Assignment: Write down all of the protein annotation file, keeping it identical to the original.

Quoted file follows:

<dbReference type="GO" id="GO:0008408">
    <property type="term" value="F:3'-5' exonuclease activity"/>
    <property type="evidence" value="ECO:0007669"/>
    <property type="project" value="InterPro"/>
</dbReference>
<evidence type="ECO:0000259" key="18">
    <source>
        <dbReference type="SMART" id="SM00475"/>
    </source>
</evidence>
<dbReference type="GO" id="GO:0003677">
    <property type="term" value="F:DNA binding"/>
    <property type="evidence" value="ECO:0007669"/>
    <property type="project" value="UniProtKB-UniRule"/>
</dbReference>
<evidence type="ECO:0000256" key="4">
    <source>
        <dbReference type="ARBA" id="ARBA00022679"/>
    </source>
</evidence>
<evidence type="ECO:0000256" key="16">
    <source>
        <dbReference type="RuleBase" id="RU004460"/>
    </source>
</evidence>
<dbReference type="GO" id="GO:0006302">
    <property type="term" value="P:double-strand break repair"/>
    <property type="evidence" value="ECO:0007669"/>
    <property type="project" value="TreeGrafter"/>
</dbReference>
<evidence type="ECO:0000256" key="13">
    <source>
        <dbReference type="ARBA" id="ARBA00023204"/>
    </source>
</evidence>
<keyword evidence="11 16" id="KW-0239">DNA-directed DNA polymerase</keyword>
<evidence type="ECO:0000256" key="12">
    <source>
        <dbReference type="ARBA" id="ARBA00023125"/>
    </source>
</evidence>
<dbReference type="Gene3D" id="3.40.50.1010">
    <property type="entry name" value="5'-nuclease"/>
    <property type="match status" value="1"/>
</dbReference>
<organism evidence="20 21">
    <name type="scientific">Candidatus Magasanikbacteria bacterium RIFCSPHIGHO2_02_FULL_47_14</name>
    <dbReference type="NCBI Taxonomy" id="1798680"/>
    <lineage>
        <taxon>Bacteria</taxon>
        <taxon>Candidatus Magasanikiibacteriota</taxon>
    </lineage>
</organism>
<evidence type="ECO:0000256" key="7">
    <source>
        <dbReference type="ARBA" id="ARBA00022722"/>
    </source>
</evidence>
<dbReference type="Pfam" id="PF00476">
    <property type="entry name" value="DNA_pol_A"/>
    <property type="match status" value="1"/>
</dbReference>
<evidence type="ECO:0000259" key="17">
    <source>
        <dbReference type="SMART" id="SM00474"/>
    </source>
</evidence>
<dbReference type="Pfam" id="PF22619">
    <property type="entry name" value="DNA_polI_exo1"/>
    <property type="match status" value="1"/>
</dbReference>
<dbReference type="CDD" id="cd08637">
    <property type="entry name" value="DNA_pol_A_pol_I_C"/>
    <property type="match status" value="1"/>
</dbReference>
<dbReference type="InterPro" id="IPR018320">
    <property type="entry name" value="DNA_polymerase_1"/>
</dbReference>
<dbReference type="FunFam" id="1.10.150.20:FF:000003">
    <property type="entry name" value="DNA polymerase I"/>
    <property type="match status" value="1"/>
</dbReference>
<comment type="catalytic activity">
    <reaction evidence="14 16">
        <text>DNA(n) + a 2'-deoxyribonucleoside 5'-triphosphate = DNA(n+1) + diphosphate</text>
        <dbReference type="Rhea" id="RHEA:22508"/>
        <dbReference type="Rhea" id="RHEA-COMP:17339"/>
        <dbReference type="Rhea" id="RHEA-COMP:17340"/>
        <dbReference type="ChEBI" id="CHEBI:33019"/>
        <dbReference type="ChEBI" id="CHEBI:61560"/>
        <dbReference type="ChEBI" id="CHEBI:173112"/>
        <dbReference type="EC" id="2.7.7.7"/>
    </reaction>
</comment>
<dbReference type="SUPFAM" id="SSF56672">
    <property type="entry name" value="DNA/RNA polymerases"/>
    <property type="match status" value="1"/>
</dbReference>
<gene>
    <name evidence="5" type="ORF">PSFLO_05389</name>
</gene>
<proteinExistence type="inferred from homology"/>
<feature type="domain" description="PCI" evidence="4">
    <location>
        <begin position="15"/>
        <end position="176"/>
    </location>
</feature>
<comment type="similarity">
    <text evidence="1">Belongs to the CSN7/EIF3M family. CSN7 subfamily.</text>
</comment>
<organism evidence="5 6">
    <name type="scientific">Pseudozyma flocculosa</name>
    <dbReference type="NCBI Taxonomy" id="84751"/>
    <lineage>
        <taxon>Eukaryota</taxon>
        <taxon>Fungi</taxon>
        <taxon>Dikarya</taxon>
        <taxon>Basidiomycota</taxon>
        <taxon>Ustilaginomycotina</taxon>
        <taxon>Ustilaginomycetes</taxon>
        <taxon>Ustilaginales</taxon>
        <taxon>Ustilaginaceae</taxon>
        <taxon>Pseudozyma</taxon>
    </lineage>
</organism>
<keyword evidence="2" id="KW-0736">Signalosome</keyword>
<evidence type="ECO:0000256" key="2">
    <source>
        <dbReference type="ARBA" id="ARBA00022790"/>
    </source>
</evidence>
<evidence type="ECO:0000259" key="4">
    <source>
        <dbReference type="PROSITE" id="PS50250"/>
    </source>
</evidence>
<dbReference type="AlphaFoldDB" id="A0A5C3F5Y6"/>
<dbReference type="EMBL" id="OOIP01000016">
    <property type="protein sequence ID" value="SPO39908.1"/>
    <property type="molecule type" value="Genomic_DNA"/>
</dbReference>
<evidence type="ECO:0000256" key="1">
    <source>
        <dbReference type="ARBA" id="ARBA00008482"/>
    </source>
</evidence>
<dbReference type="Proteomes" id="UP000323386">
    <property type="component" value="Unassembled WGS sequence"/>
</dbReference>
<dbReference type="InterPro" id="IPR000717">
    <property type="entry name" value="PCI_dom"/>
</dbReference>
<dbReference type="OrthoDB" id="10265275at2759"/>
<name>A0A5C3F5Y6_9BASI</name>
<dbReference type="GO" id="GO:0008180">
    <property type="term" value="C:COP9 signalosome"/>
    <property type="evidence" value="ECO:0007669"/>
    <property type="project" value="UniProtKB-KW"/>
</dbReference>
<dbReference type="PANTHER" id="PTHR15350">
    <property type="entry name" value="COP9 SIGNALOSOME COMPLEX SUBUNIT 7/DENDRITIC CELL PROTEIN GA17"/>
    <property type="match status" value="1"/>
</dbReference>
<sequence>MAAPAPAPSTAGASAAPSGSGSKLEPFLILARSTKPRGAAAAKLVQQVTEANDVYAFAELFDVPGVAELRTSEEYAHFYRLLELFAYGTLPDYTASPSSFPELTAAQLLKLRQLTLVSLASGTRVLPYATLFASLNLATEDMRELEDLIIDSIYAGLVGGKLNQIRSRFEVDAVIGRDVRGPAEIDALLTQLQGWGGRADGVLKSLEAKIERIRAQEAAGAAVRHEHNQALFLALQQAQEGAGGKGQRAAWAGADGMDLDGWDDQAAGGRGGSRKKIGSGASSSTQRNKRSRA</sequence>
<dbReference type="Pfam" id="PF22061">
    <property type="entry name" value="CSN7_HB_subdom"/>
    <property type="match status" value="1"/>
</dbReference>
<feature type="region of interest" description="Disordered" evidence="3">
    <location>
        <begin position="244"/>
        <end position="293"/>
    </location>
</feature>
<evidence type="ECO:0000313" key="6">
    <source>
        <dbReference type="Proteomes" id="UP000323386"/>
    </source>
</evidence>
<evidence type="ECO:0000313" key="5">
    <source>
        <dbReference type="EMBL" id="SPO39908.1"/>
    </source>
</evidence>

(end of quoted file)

<dbReference type="GO" id="GO:0008408">
    <property type="term" value="F:3'-5' exonuclease activity"/>
    <property type="evidence" value="ECO:0007669"/>
    <property type="project" value="InterPro"/>
</dbReference>
<evidence type="ECO:0000259" key="18">
    <source>
        <dbReference type="SMART" id="SM00475"/>
    </source>
</evidence>
<dbReference type="GO" id="GO:0003677">
    <property type="term" value="F:DNA binding"/>
    <property type="evidence" value="ECO:0007669"/>
    <property type="project" value="UniProtKB-UniRule"/>
</dbReference>
<evidence type="ECO:0000256" key="4">
    <source>
        <dbReference type="ARBA" id="ARBA00022679"/>
    </source>
</evidence>
<evidence type="ECO:0000256" key="16">
    <source>
        <dbReference type="RuleBase" id="RU004460"/>
    </source>
</evidence>
<dbReference type="GO" id="GO:0006302">
    <property type="term" value="P:double-strand break repair"/>
    <property type="evidence" value="ECO:0007669"/>
    <property type="project" value="TreeGrafter"/>
</dbReference>
<evidence type="ECO:0000256" key="13">
    <source>
        <dbReference type="ARBA" id="ARBA00023204"/>
    </source>
</evidence>
<keyword evidence="11 16" id="KW-0239">DNA-directed DNA polymerase</keyword>
<evidence type="ECO:0000256" key="12">
    <source>
        <dbReference type="ARBA" id="ARBA00023125"/>
    </source>
</evidence>
<dbReference type="Gene3D" id="3.40.50.1010">
    <property type="entry name" value="5'-nuclease"/>
    <property type="match status" value="1"/>
</dbReference>
<organism evidence="20 21">
    <name type="scientific">Candidatus Magasanikbacteria bacterium RIFCSPHIGHO2_02_FULL_47_14</name>
    <dbReference type="NCBI Taxonomy" id="1798680"/>
    <lineage>
        <taxon>Bacteria</taxon>
        <taxon>Candidatus Magasanikiibacteriota</taxon>
    </lineage>
</organism>
<evidence type="ECO:0000256" key="7">
    <source>
        <dbReference type="ARBA" id="ARBA00022722"/>
    </source>
</evidence>
<dbReference type="Pfam" id="PF00476">
    <property type="entry name" value="DNA_pol_A"/>
    <property type="match status" value="1"/>
</dbReference>
<evidence type="ECO:0000259" key="17">
    <source>
        <dbReference type="SMART" id="SM00474"/>
    </source>
</evidence>
<dbReference type="Pfam" id="PF22619">
    <property type="entry name" value="DNA_polI_exo1"/>
    <property type="match status" value="1"/>
</dbReference>
<dbReference type="CDD" id="cd08637">
    <property type="entry name" value="DNA_pol_A_pol_I_C"/>
    <property type="match status" value="1"/>
</dbReference>
<dbReference type="InterPro" id="IPR018320">
    <property type="entry name" value="DNA_polymerase_1"/>
</dbReference>
<dbReference type="FunFam" id="1.10.150.20:FF:000003">
    <property type="entry name" value="DNA polymerase I"/>
    <property type="match status" value="1"/>
</dbReference>
<comment type="catalytic activity">
    <reaction evidence="14 16">
        <text>DNA(n) + a 2'-deoxyribonucleoside 5'-triphosphate = DNA(n+1) + diphosphate</text>
        <dbReference type="Rhea" id="RHEA:22508"/>
        <dbReference type="Rhea" id="RHEA-COMP:17339"/>
        <dbReference type="Rhea" id="RHEA-COMP:17340"/>
        <dbReference type="ChEBI" id="CHEBI:33019"/>
        <dbReference type="ChEBI" id="CHEBI:61560"/>
        <dbReference type="ChEBI" id="CHEBI:173112"/>
        <dbReference type="EC" id="2.7.7.7"/>
    </reaction>
</comment>
<dbReference type="SUPFAM" id="SSF56672">
    <property type="entry name" value="DNA/RNA polymerases"/>
    <property type="match status" value="1"/>
</dbReference>
<gene>
    <name evidence="5" type="ORF">PSFLO_05389</name>
</gene>
<proteinExistence type="inferred from homology"/>
<feature type="domain" description="PCI" evidence="4">
    <location>
        <begin position="15"/>
        <end position="176"/>
    </location>
</feature>
<comment type="similarity">
    <text evidence="1">Belongs to the CSN7/EIF3M family. CSN7 subfamily.</text>
</comment>
<organism evidence="5 6">
    <name type="scientific">Pseudozyma flocculosa</name>
    <dbReference type="NCBI Taxonomy" id="84751"/>
    <lineage>
        <taxon>Eukaryota</taxon>
        <taxon>Fungi</taxon>
        <taxon>Dikarya</taxon>
        <taxon>Basidiomycota</taxon>
        <taxon>Ustilaginomycotina</taxon>
        <taxon>Ustilaginomycetes</taxon>
        <taxon>Ustilaginales</taxon>
        <taxon>Ustilaginaceae</taxon>
        <taxon>Pseudozyma</taxon>
    </lineage>
</organism>
<keyword evidence="2" id="KW-0736">Signalosome</keyword>
<evidence type="ECO:0000256" key="2">
    <source>
        <dbReference type="ARBA" id="ARBA00022790"/>
    </source>
</evidence>
<evidence type="ECO:0000259" key="4">
    <source>
        <dbReference type="PROSITE" id="PS50250"/>
    </source>
</evidence>
<dbReference type="AlphaFoldDB" id="A0A5C3F5Y6"/>
<dbReference type="EMBL" id="OOIP01000016">
    <property type="protein sequence ID" value="SPO39908.1"/>
    <property type="molecule type" value="Genomic_DNA"/>
</dbReference>
<evidence type="ECO:0000256" key="1">
    <source>
        <dbReference type="ARBA" id="ARBA00008482"/>
    </source>
</evidence>
<dbReference type="Proteomes" id="UP000323386">
    <property type="component" value="Unassembled WGS sequence"/>
</dbReference>
<dbReference type="InterPro" id="IPR000717">
    <property type="entry name" value="PCI_dom"/>
</dbReference>
<dbReference type="OrthoDB" id="10265275at2759"/>
<name>A0A5C3F5Y6_9BASI</name>
<dbReference type="GO" id="GO:0008180">
    <property type="term" value="C:COP9 signalosome"/>
    <property type="evidence" value="ECO:0007669"/>
    <property type="project" value="UniProtKB-KW"/>
</dbReference>
<dbReference type="PANTHER" id="PTHR15350">
    <property type="entry name" value="COP9 SIGNALOSOME COMPLEX SUBUNIT 7/DENDRITIC CELL PROTEIN GA17"/>
    <property type="match status" value="1"/>
</dbReference>
<sequence>MAAPAPAPSTAGASAAPSGSGSKLEPFLILARSTKPRGAAAAKLVQQVTEANDVYAFAELFDVPGVAELRTSEEYAHFYRLLELFAYGTLPDYTASPSSFPELTAAQLLKLRQLTLVSLASGTRVLPYATLFASLNLATEDMRELEDLIIDSIYAGLVGGKLNQIRSRFEVDAVIGRDVRGPAEIDALLTQLQGWGGRADGVLKSLEAKIERIRAQEAAGAAVRHEHNQALFLALQQAQEGAGGKGQRAAWAGADGMDLDGWDDQAAGGRGGSRKKIGSGASSSTQRNKRSRA</sequence>
<dbReference type="Pfam" id="PF22061">
    <property type="entry name" value="CSN7_HB_subdom"/>
    <property type="match status" value="1"/>
</dbReference>
<feature type="region of interest" description="Disordered" evidence="3">
    <location>
        <begin position="244"/>
        <end position="293"/>
    </location>
</feature>
<evidence type="ECO:0000313" key="6">
    <source>
        <dbReference type="Proteomes" id="UP000323386"/>
    </source>
</evidence>
<evidence type="ECO:0000313" key="5">
    <source>
        <dbReference type="EMBL" id="SPO39908.1"/>
    </source>
</evidence>